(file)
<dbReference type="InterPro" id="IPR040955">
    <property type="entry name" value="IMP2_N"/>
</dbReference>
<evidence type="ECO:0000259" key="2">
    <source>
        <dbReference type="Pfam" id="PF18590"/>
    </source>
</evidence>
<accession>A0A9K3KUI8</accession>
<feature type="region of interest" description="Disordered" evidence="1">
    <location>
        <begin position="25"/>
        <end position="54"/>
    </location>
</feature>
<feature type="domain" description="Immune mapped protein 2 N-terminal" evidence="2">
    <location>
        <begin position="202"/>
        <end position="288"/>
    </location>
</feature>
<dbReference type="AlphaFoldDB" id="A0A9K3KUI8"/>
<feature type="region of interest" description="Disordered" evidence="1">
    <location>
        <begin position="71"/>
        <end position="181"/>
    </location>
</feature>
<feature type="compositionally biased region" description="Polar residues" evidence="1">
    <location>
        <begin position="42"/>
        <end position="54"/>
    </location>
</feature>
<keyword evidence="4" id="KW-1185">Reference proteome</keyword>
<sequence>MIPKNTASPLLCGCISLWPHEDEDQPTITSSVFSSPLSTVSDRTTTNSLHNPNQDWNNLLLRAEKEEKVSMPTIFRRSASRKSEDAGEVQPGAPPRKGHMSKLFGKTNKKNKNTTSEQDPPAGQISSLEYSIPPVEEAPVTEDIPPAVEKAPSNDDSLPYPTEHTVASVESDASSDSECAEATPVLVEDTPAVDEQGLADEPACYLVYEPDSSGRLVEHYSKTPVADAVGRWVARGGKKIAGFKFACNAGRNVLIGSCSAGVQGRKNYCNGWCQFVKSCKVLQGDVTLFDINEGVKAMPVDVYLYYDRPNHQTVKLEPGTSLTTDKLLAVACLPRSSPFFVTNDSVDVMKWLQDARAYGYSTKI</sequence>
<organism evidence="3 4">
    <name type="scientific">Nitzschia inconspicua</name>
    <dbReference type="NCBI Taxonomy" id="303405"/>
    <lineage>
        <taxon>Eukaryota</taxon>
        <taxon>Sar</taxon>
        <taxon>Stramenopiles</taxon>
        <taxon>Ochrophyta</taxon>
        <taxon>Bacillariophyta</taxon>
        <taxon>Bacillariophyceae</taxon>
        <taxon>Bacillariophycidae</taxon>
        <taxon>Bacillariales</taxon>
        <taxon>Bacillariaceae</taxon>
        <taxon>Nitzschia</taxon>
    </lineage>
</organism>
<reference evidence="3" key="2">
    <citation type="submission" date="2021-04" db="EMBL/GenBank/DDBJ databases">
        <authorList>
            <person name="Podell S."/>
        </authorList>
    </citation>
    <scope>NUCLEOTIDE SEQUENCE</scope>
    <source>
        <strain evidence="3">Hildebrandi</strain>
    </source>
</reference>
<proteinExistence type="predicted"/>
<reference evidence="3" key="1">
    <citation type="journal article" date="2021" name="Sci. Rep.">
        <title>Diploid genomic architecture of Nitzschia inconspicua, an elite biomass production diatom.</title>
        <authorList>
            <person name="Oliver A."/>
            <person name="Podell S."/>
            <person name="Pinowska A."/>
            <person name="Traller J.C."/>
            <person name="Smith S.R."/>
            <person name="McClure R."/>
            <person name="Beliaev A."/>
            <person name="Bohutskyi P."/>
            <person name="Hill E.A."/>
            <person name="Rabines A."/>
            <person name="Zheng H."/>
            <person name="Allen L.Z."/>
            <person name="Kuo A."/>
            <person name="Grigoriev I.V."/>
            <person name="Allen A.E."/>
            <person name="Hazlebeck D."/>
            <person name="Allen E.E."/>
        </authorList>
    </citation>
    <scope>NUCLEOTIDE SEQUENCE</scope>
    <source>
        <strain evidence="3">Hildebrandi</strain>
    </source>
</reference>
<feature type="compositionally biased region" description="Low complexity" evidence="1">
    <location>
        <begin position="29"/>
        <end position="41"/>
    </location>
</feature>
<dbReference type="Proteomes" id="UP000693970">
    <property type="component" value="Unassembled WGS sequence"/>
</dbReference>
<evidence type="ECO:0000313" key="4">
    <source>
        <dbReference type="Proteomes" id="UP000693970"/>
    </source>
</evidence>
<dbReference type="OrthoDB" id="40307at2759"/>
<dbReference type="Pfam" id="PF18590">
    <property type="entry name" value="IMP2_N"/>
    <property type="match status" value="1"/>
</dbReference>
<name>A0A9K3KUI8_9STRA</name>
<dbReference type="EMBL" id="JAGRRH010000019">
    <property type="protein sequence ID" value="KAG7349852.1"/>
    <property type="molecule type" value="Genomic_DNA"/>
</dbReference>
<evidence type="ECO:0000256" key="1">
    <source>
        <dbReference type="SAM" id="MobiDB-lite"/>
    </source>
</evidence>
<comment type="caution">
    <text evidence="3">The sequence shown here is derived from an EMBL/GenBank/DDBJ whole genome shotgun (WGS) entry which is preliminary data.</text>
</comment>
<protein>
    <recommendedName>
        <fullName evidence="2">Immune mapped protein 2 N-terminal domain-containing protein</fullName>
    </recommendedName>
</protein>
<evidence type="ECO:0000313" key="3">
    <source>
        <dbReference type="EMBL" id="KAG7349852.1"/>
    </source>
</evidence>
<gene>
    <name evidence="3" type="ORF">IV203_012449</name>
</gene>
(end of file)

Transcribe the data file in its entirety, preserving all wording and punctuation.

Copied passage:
<dbReference type="InterPro" id="IPR040955">
    <property type="entry name" value="IMP2_N"/>
</dbReference>
<evidence type="ECO:0000259" key="2">
    <source>
        <dbReference type="Pfam" id="PF18590"/>
    </source>
</evidence>
<accession>A0A9K3KUI8</accession>
<feature type="region of interest" description="Disordered" evidence="1">
    <location>
        <begin position="25"/>
        <end position="54"/>
    </location>
</feature>
<feature type="domain" description="Immune mapped protein 2 N-terminal" evidence="2">
    <location>
        <begin position="202"/>
        <end position="288"/>
    </location>
</feature>
<dbReference type="AlphaFoldDB" id="A0A9K3KUI8"/>
<feature type="region of interest" description="Disordered" evidence="1">
    <location>
        <begin position="71"/>
        <end position="181"/>
    </location>
</feature>
<feature type="compositionally biased region" description="Polar residues" evidence="1">
    <location>
        <begin position="42"/>
        <end position="54"/>
    </location>
</feature>
<keyword evidence="4" id="KW-1185">Reference proteome</keyword>
<sequence>MIPKNTASPLLCGCISLWPHEDEDQPTITSSVFSSPLSTVSDRTTTNSLHNPNQDWNNLLLRAEKEEKVSMPTIFRRSASRKSEDAGEVQPGAPPRKGHMSKLFGKTNKKNKNTTSEQDPPAGQISSLEYSIPPVEEAPVTEDIPPAVEKAPSNDDSLPYPTEHTVASVESDASSDSECAEATPVLVEDTPAVDEQGLADEPACYLVYEPDSSGRLVEHYSKTPVADAVGRWVARGGKKIAGFKFACNAGRNVLIGSCSAGVQGRKNYCNGWCQFVKSCKVLQGDVTLFDINEGVKAMPVDVYLYYDRPNHQTVKLEPGTSLTTDKLLAVACLPRSSPFFVTNDSVDVMKWLQDARAYGYSTKI</sequence>
<organism evidence="3 4">
    <name type="scientific">Nitzschia inconspicua</name>
    <dbReference type="NCBI Taxonomy" id="303405"/>
    <lineage>
        <taxon>Eukaryota</taxon>
        <taxon>Sar</taxon>
        <taxon>Stramenopiles</taxon>
        <taxon>Ochrophyta</taxon>
        <taxon>Bacillariophyta</taxon>
        <taxon>Bacillariophyceae</taxon>
        <taxon>Bacillariophycidae</taxon>
        <taxon>Bacillariales</taxon>
        <taxon>Bacillariaceae</taxon>
        <taxon>Nitzschia</taxon>
    </lineage>
</organism>
<reference evidence="3" key="2">
    <citation type="submission" date="2021-04" db="EMBL/GenBank/DDBJ databases">
        <authorList>
            <person name="Podell S."/>
        </authorList>
    </citation>
    <scope>NUCLEOTIDE SEQUENCE</scope>
    <source>
        <strain evidence="3">Hildebrandi</strain>
    </source>
</reference>
<proteinExistence type="predicted"/>
<reference evidence="3" key="1">
    <citation type="journal article" date="2021" name="Sci. Rep.">
        <title>Diploid genomic architecture of Nitzschia inconspicua, an elite biomass production diatom.</title>
        <authorList>
            <person name="Oliver A."/>
            <person name="Podell S."/>
            <person name="Pinowska A."/>
            <person name="Traller J.C."/>
            <person name="Smith S.R."/>
            <person name="McClure R."/>
            <person name="Beliaev A."/>
            <person name="Bohutskyi P."/>
            <person name="Hill E.A."/>
            <person name="Rabines A."/>
            <person name="Zheng H."/>
            <person name="Allen L.Z."/>
            <person name="Kuo A."/>
            <person name="Grigoriev I.V."/>
            <person name="Allen A.E."/>
            <person name="Hazlebeck D."/>
            <person name="Allen E.E."/>
        </authorList>
    </citation>
    <scope>NUCLEOTIDE SEQUENCE</scope>
    <source>
        <strain evidence="3">Hildebrandi</strain>
    </source>
</reference>
<feature type="compositionally biased region" description="Low complexity" evidence="1">
    <location>
        <begin position="29"/>
        <end position="41"/>
    </location>
</feature>
<dbReference type="Proteomes" id="UP000693970">
    <property type="component" value="Unassembled WGS sequence"/>
</dbReference>
<evidence type="ECO:0000313" key="4">
    <source>
        <dbReference type="Proteomes" id="UP000693970"/>
    </source>
</evidence>
<dbReference type="OrthoDB" id="40307at2759"/>
<dbReference type="Pfam" id="PF18590">
    <property type="entry name" value="IMP2_N"/>
    <property type="match status" value="1"/>
</dbReference>
<name>A0A9K3KUI8_9STRA</name>
<dbReference type="EMBL" id="JAGRRH010000019">
    <property type="protein sequence ID" value="KAG7349852.1"/>
    <property type="molecule type" value="Genomic_DNA"/>
</dbReference>
<evidence type="ECO:0000256" key="1">
    <source>
        <dbReference type="SAM" id="MobiDB-lite"/>
    </source>
</evidence>
<comment type="caution">
    <text evidence="3">The sequence shown here is derived from an EMBL/GenBank/DDBJ whole genome shotgun (WGS) entry which is preliminary data.</text>
</comment>
<protein>
    <recommendedName>
        <fullName evidence="2">Immune mapped protein 2 N-terminal domain-containing protein</fullName>
    </recommendedName>
</protein>
<evidence type="ECO:0000313" key="3">
    <source>
        <dbReference type="EMBL" id="KAG7349852.1"/>
    </source>
</evidence>
<gene>
    <name evidence="3" type="ORF">IV203_012449</name>
</gene>